Montroc avalanche, last legal lap?

The last legal lap in the Montroc avalanche may finally have been run in Grenoble’s Administrative Court this summer, more than seven years after the events that killed 12 people in their homes in the hamlet of les Poses. Four sets of claimants, relatives of the deceased as well as the commune’s insurer AXA sought significant damages against Chamonix and the French state for their role in the tragedy.

montroc avalanche

The case effectively consisted of two separate claims. That of Axa Insurance who was seeking reimbursement from the state of compensation that was paid on behalf of the community of Chamonix and that of four sets of relatives.

With respect to Axa the judgement noted that no decision was made by the mayor to evacuate the village of Montroc but the access road to the village had been closed. The state has, as part of its police powers, the obligation to establish zones exposed to risk. This does not exclude the mayor from using his own powers to ensure safety as and when necessary and on this count Michel Charlet, the mayor of Chamonix, had already been found guilty by Bonneville criminal court.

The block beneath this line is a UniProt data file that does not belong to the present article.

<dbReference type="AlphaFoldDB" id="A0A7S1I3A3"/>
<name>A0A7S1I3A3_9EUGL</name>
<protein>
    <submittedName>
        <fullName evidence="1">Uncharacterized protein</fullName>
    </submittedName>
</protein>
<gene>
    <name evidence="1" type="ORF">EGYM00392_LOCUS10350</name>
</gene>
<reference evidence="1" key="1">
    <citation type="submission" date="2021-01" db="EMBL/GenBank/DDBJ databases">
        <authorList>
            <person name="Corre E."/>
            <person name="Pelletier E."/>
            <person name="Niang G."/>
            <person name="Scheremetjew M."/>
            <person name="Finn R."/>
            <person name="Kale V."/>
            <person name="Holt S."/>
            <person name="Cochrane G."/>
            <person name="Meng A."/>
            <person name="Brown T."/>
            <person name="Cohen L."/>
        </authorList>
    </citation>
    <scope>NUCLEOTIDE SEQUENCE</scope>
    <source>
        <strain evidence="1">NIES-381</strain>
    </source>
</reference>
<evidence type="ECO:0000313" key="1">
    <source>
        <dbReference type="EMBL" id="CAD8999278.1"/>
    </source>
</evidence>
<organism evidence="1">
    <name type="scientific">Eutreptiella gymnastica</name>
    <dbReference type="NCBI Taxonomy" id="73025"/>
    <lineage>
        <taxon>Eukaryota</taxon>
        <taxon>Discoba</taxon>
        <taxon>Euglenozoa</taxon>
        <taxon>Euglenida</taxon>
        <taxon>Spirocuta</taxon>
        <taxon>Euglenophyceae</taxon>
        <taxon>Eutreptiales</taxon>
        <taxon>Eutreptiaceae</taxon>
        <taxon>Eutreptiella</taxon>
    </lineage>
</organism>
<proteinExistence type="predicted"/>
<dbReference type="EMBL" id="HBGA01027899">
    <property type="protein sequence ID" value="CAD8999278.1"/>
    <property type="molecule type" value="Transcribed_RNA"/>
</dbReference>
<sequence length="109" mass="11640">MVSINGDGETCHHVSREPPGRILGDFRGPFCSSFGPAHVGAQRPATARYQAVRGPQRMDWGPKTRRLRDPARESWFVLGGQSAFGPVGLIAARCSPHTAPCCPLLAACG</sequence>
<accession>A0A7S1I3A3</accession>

During the severe weather conditions in February 1999 M. Charlet relied on the avalanche consultative committee which met before and during the crisis. The role of the committee is to manage evacuations and other measures during severe weather alerts. The committee used the map of likely avalanche paths (Cartes de localisation probable des Avalanches – CLPA) as an occasional support tool when making decisions. The CLPA was also used as the basis of various zoning and planning documents used by Chamonix (PZEA, PER, PUD etc.). The CLPA is an historic document of where avalanches have occurred in the past, it does not say where they will occur in the future although known avalanche paths, such as those above Montroc, tend to slide under similar snow and weather conditions.